Immunotherapy may be safe treatment method for patients with Type-1 diabetes.
Picture for symbolic purpose only. (Photo courtesy: AFP Relaxnews/ AzmanJaka/ Istock.com)
Researchers from King’s College London and Cardiff University discovered that immunotherapy using a peptide technology may potentially help to “retrain” the immune system and so slow the development of diabetes.
“It was encouraging to see that individuals who receive the therapy had less insulin to control their blood sugar levels, implying that their pancreas was functioning better,” said Colin Dayan, Professor at the Cardiff University in the united kingdom. Type-1 diabetes develops when a patient’s immune system attacks the beta cells in the pancreas.
Without treatment the amount of beta cells gradually decrease and your body no longer is able to keep normal blood glucose (blood sugar) levels.
In the study, published in the journal Science Translational Medicine, once the patients were recovered with peptides fragments of protein molecules found in cells of pancreas — they demonstrated noticeable changes in their systems’ behaviour.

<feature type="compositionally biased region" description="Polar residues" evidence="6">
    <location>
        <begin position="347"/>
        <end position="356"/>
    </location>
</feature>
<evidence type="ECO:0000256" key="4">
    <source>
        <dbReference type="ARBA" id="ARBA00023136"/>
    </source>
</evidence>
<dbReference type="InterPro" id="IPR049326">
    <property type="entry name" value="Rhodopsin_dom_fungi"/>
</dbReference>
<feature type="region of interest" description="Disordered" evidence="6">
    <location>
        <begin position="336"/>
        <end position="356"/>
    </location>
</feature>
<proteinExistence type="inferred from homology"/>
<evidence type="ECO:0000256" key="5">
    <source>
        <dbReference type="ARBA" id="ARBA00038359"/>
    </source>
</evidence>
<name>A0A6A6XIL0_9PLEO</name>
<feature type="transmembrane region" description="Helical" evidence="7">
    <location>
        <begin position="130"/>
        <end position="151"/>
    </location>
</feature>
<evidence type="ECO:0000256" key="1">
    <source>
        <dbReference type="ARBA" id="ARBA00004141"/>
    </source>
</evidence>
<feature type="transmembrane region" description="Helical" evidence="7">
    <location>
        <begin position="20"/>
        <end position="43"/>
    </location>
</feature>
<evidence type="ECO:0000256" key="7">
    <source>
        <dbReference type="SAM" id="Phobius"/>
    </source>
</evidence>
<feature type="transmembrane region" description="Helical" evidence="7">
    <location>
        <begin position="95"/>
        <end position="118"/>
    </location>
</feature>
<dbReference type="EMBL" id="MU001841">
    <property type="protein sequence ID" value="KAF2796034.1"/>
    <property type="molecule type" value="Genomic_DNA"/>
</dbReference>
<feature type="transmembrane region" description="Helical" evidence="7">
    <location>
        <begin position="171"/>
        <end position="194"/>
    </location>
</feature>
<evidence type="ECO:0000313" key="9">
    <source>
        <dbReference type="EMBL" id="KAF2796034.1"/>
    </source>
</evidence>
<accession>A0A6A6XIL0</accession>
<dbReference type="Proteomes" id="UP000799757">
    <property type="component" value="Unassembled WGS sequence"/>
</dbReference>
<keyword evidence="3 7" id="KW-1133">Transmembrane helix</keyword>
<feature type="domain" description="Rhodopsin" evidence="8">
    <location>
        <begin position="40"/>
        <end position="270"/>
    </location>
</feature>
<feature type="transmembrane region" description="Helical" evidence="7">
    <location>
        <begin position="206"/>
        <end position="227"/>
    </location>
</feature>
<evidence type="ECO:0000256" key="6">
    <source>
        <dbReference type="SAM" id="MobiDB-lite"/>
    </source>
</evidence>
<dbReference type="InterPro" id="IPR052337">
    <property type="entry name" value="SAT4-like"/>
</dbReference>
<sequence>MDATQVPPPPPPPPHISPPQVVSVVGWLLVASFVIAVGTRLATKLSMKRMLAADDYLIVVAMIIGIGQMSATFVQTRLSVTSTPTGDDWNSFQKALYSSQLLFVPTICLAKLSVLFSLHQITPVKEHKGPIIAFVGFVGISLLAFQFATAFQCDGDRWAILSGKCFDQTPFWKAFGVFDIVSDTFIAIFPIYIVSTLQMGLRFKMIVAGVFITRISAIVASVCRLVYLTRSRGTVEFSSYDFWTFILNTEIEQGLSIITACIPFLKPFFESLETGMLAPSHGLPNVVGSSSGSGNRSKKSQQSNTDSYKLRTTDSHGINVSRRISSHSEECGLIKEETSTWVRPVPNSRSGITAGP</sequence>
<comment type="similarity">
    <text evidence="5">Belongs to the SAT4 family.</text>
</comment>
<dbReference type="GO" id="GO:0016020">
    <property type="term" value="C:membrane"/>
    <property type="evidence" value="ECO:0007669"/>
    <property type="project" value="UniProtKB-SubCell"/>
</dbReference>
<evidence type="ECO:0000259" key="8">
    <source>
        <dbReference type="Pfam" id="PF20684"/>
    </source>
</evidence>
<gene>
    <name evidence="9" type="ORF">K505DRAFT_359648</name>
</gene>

“The peptide technology employed in our trial not merely appears to be safe for patients at this stage, but additionally, it has a noticeable effect in the immune system,” explained lead researcher Mark Peakman, Professor at King’s College London.
There’s currently no cure for Type-1 diabetes, which can affect big organs.
“These new findings are an exciting step in immunotherapies being used to prevent this serious illness from developing in those at high risk, or prevent it from progressing in those already diagnosed,” said Elizabeth Robertson, Director at the Diabetes UK — a charity business.
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